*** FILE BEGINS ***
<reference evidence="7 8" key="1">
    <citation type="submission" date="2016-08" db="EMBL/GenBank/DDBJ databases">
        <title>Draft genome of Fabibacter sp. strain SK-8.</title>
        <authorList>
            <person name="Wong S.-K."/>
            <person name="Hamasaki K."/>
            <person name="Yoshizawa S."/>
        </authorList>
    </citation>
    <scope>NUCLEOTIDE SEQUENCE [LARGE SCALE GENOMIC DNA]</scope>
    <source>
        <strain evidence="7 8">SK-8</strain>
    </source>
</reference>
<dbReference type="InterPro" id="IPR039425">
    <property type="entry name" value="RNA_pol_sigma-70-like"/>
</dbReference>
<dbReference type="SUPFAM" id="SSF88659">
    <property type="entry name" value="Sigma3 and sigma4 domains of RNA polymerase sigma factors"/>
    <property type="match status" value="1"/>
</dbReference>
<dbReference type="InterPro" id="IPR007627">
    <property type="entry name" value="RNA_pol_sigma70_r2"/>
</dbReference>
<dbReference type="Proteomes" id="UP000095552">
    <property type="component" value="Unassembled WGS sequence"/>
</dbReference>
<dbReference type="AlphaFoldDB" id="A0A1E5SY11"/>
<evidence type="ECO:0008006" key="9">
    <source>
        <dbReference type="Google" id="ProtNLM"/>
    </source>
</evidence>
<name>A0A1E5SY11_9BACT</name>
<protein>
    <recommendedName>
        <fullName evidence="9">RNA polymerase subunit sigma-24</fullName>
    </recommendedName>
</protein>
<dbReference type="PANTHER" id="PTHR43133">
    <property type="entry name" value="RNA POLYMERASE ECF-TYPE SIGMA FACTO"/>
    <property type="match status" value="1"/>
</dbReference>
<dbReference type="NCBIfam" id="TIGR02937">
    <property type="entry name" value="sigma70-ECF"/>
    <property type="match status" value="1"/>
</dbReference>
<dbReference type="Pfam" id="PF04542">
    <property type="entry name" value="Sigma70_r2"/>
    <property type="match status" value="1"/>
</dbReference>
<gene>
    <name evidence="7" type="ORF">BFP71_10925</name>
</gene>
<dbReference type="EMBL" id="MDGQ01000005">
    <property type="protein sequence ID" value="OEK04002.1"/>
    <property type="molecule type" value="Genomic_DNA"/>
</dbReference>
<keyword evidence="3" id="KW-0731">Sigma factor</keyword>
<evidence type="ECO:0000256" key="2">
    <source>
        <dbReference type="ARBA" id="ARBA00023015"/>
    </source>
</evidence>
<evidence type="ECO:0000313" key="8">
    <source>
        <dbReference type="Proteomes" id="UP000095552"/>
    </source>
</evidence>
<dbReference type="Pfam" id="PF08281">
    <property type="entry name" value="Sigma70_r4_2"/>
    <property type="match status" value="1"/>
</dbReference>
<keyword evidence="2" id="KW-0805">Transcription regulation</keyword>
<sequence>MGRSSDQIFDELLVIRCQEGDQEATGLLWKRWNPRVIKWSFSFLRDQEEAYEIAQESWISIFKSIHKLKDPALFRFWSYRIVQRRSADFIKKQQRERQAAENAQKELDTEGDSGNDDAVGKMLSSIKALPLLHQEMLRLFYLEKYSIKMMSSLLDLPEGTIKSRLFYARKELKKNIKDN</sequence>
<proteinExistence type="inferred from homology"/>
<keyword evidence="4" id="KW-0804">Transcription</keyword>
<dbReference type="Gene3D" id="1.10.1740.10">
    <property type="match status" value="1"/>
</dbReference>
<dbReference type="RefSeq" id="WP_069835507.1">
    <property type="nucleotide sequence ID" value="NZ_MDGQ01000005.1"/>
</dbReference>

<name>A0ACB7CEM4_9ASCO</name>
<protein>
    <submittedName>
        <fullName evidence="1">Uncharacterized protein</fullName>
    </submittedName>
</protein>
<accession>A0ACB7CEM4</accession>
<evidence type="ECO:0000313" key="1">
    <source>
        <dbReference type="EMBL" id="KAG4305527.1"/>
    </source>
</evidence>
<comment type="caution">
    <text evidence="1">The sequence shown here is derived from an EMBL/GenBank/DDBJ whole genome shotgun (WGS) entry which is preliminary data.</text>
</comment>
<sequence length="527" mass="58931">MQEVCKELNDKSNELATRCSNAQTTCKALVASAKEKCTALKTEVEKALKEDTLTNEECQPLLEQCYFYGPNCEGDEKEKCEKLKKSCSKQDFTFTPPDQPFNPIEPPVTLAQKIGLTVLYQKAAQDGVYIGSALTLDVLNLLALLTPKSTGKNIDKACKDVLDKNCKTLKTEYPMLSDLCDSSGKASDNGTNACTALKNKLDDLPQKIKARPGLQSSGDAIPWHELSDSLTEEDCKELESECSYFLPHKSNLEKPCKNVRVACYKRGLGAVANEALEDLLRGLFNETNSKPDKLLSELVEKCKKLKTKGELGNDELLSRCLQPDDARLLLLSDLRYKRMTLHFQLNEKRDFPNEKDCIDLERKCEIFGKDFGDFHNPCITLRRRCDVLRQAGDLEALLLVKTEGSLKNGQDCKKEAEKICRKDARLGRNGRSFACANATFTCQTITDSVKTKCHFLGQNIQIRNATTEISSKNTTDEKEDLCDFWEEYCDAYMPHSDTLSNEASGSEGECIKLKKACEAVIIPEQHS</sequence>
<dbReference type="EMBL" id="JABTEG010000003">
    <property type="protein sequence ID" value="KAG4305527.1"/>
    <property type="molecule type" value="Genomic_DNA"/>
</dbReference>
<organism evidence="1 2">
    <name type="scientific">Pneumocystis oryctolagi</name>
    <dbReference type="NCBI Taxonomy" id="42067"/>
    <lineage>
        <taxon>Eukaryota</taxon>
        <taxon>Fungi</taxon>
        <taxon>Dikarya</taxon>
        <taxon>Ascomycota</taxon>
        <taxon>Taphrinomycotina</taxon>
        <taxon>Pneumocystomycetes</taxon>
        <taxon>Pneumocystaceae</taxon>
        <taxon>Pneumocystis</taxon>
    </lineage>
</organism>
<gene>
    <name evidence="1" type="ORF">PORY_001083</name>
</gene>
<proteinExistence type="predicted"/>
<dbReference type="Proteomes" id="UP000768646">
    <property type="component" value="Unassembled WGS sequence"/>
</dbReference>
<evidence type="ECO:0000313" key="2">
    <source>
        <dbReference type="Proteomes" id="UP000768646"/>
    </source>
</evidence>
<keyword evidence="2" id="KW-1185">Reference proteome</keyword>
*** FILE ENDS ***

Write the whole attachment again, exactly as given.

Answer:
<reference evidence="7 8" key="1">
    <citation type="submission" date="2016-08" db="EMBL/GenBank/DDBJ databases">
        <title>Draft genome of Fabibacter sp. strain SK-8.</title>
        <authorList>
            <person name="Wong S.-K."/>
            <person name="Hamasaki K."/>
            <person name="Yoshizawa S."/>
        </authorList>
    </citation>
    <scope>NUCLEOTIDE SEQUENCE [LARGE SCALE GENOMIC DNA]</scope>
    <source>
        <strain evidence="7 8">SK-8</strain>
    </source>
</reference>
<dbReference type="InterPro" id="IPR039425">
    <property type="entry name" value="RNA_pol_sigma-70-like"/>
</dbReference>
<dbReference type="SUPFAM" id="SSF88659">
    <property type="entry name" value="Sigma3 and sigma4 domains of RNA polymerase sigma factors"/>
    <property type="match status" value="1"/>
</dbReference>
<dbReference type="InterPro" id="IPR007627">
    <property type="entry name" value="RNA_pol_sigma70_r2"/>
</dbReference>
<dbReference type="Proteomes" id="UP000095552">
    <property type="component" value="Unassembled WGS sequence"/>
</dbReference>
<dbReference type="AlphaFoldDB" id="A0A1E5SY11"/>
<evidence type="ECO:0008006" key="9">
    <source>
        <dbReference type="Google" id="ProtNLM"/>
    </source>
</evidence>
<name>A0A1E5SY11_9BACT</name>
<protein>
    <recommendedName>
        <fullName evidence="9">RNA polymerase subunit sigma-24</fullName>
    </recommendedName>
</protein>
<dbReference type="PANTHER" id="PTHR43133">
    <property type="entry name" value="RNA POLYMERASE ECF-TYPE SIGMA FACTO"/>
    <property type="match status" value="1"/>
</dbReference>
<dbReference type="NCBIfam" id="TIGR02937">
    <property type="entry name" value="sigma70-ECF"/>
    <property type="match status" value="1"/>
</dbReference>
<dbReference type="Pfam" id="PF04542">
    <property type="entry name" value="Sigma70_r2"/>
    <property type="match status" value="1"/>
</dbReference>
<gene>
    <name evidence="7" type="ORF">BFP71_10925</name>
</gene>
<dbReference type="EMBL" id="MDGQ01000005">
    <property type="protein sequence ID" value="OEK04002.1"/>
    <property type="molecule type" value="Genomic_DNA"/>
</dbReference>
<keyword evidence="3" id="KW-0731">Sigma factor</keyword>
<evidence type="ECO:0000256" key="2">
    <source>
        <dbReference type="ARBA" id="ARBA00023015"/>
    </source>
</evidence>
<evidence type="ECO:0000313" key="8">
    <source>
        <dbReference type="Proteomes" id="UP000095552"/>
    </source>
</evidence>
<dbReference type="Pfam" id="PF08281">
    <property type="entry name" value="Sigma70_r4_2"/>
    <property type="match status" value="1"/>
</dbReference>
<keyword evidence="2" id="KW-0805">Transcription regulation</keyword>
<sequence>MGRSSDQIFDELLVIRCQEGDQEATGLLWKRWNPRVIKWSFSFLRDQEEAYEIAQESWISIFKSIHKLKDPALFRFWSYRIVQRRSADFIKKQQRERQAAENAQKELDTEGDSGNDDAVGKMLSSIKALPLLHQEMLRLFYLEKYSIKMMSSLLDLPEGTIKSRLFYARKELKKNIKDN</sequence>
<proteinExistence type="inferred from homology"/>
<keyword evidence="4" id="KW-0804">Transcription</keyword>
<dbReference type="Gene3D" id="1.10.1740.10">
    <property type="match status" value="1"/>
</dbReference>
<dbReference type="RefSeq" id="WP_069835507.1">
    <property type="nucleotide sequence ID" value="NZ_MDGQ01000005.1"/>
</dbReference>

<name>A0ACB7CEM4_9ASCO</name>
<protein>
    <submittedName>
        <fullName evidence="1">Uncharacterized protein</fullName>
    </submittedName>
</protein>
<accession>A0ACB7CEM4</accession>
<evidence type="ECO:0000313" key="1">
    <source>
        <dbReference type="EMBL" id="KAG4305527.1"/>
    </source>
</evidence>
<comment type="caution">
    <text evidence="1">The sequence shown here is derived from an EMBL/GenBank/DDBJ whole genome shotgun (WGS) entry which is preliminary data.</text>
</comment>
<sequence length="527" mass="58931">MQEVCKELNDKSNELATRCSNAQTTCKALVASAKEKCTALKTEVEKALKEDTLTNEECQPLLEQCYFYGPNCEGDEKEKCEKLKKSCSKQDFTFTPPDQPFNPIEPPVTLAQKIGLTVLYQKAAQDGVYIGSALTLDVLNLLALLTPKSTGKNIDKACKDVLDKNCKTLKTEYPMLSDLCDSSGKASDNGTNACTALKNKLDDLPQKIKARPGLQSSGDAIPWHELSDSLTEEDCKELESECSYFLPHKSNLEKPCKNVRVACYKRGLGAVANEALEDLLRGLFNETNSKPDKLLSELVEKCKKLKTKGELGNDELLSRCLQPDDARLLLLSDLRYKRMTLHFQLNEKRDFPNEKDCIDLERKCEIFGKDFGDFHNPCITLRRRCDVLRQAGDLEALLLVKTEGSLKNGQDCKKEAEKICRKDARLGRNGRSFACANATFTCQTITDSVKTKCHFLGQNIQIRNATTEISSKNTTDEKEDLCDFWEEYCDAYMPHSDTLSNEASGSEGECIKLKKACEAVIIPEQHS</sequence>
<dbReference type="EMBL" id="JABTEG010000003">
    <property type="protein sequence ID" value="KAG4305527.1"/>
    <property type="molecule type" value="Genomic_DNA"/>
</dbReference>
<organism evidence="1 2">
    <name type="scientific">Pneumocystis oryctolagi</name>
    <dbReference type="NCBI Taxonomy" id="42067"/>
    <lineage>
        <taxon>Eukaryota</taxon>
        <taxon>Fungi</taxon>
        <taxon>Dikarya</taxon>
        <taxon>Ascomycota</taxon>
        <taxon>Taphrinomycotina</taxon>
        <taxon>Pneumocystomycetes</taxon>
        <taxon>Pneumocystaceae</taxon>
        <taxon>Pneumocystis</taxon>
    </lineage>
</organism>
<gene>
    <name evidence="1" type="ORF">PORY_001083</name>
</gene>
<proteinExistence type="predicted"/>
<dbReference type="Proteomes" id="UP000768646">
    <property type="component" value="Unassembled WGS sequence"/>
</dbReference>
<evidence type="ECO:0000313" key="2">
    <source>
        <dbReference type="Proteomes" id="UP000768646"/>
    </source>
</evidence>
<keyword evidence="2" id="KW-1185">Reference proteome</keyword>